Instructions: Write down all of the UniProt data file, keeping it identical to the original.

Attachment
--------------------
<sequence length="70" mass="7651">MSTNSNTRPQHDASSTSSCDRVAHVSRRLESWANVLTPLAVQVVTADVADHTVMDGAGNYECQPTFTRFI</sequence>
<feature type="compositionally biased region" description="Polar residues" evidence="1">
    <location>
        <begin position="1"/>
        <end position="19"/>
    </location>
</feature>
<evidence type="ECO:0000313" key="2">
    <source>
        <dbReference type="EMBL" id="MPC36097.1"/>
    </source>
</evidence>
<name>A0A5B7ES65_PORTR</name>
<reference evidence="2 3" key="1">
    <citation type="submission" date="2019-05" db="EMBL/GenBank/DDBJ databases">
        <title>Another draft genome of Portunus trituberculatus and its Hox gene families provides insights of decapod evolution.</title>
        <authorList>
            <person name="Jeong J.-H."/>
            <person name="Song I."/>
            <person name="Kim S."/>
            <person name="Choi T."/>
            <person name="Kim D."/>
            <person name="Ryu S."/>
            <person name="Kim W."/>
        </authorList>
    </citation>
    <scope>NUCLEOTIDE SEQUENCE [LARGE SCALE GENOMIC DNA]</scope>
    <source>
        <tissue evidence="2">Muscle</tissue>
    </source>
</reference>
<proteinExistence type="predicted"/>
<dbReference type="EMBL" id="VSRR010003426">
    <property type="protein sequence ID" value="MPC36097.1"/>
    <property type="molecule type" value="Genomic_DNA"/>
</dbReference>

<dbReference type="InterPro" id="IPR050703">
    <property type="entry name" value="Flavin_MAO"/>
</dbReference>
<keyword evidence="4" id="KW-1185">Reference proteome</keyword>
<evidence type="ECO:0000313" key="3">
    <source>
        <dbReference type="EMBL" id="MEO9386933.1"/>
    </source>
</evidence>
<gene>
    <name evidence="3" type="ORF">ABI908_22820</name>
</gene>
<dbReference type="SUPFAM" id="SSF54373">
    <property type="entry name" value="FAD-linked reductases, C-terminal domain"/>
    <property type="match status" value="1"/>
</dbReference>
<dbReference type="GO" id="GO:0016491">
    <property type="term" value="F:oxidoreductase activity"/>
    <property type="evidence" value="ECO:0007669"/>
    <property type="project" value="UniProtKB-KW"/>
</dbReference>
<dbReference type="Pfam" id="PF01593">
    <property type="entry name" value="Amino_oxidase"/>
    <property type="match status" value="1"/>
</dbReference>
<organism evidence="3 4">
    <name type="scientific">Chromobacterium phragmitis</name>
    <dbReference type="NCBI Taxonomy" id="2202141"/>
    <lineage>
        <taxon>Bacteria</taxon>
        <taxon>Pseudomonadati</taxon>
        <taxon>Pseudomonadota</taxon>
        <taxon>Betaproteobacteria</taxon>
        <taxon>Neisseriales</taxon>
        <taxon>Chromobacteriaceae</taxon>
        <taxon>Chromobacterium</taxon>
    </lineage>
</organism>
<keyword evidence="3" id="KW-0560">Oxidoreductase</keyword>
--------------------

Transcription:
<sequence length="70" mass="7651">MSTNSNTRPQHDASSTSSCDRVAHVSRRLESWANVLTPLAVQVVTADVADHTVMDGAGNYECQPTFTRFI</sequence>
<feature type="compositionally biased region" description="Polar residues" evidence="1">
    <location>
        <begin position="1"/>
        <end position="19"/>
    </location>
</feature>
<evidence type="ECO:0000313" key="2">
    <source>
        <dbReference type="EMBL" id="MPC36097.1"/>
    </source>
</evidence>
<name>A0A5B7ES65_PORTR</name>
<reference evidence="2 3" key="1">
    <citation type="submission" date="2019-05" db="EMBL/GenBank/DDBJ databases">
        <title>Another draft genome of Portunus trituberculatus and its Hox gene families provides insights of decapod evolution.</title>
        <authorList>
            <person name="Jeong J.-H."/>
            <person name="Song I."/>
            <person name="Kim S."/>
            <person name="Choi T."/>
            <person name="Kim D."/>
            <person name="Ryu S."/>
            <person name="Kim W."/>
        </authorList>
    </citation>
    <scope>NUCLEOTIDE SEQUENCE [LARGE SCALE GENOMIC DNA]</scope>
    <source>
        <tissue evidence="2">Muscle</tissue>
    </source>
</reference>
<proteinExistence type="predicted"/>
<dbReference type="EMBL" id="VSRR010003426">
    <property type="protein sequence ID" value="MPC36097.1"/>
    <property type="molecule type" value="Genomic_DNA"/>
</dbReference>

<dbReference type="InterPro" id="IPR050703">
    <property type="entry name" value="Flavin_MAO"/>
</dbReference>
<keyword evidence="4" id="KW-1185">Reference proteome</keyword>
<evidence type="ECO:0000313" key="3">
    <source>
        <dbReference type="EMBL" id="MEO9386933.1"/>
    </source>
</evidence>
<gene>
    <name evidence="3" type="ORF">ABI908_22820</name>
</gene>
<dbReference type="SUPFAM" id="SSF54373">
    <property type="entry name" value="FAD-linked reductases, C-terminal domain"/>
    <property type="match status" value="1"/>
</dbReference>
<dbReference type="GO" id="GO:0016491">
    <property type="term" value="F:oxidoreductase activity"/>
    <property type="evidence" value="ECO:0007669"/>
    <property type="project" value="UniProtKB-KW"/>
</dbReference>
<dbReference type="Pfam" id="PF01593">
    <property type="entry name" value="Amino_oxidase"/>
    <property type="match status" value="1"/>
</dbReference>
<organism evidence="3 4">
    <name type="scientific">Chromobacterium phragmitis</name>
    <dbReference type="NCBI Taxonomy" id="2202141"/>
    <lineage>
        <taxon>Bacteria</taxon>
        <taxon>Pseudomonadati</taxon>
        <taxon>Pseudomonadota</taxon>
        <taxon>Betaproteobacteria</taxon>
        <taxon>Neisseriales</taxon>
        <taxon>Chromobacteriaceae</taxon>
        <taxon>Chromobacterium</taxon>
    </lineage>
</organism>
<keyword evidence="3" id="KW-0560">Oxidoreductase</keyword>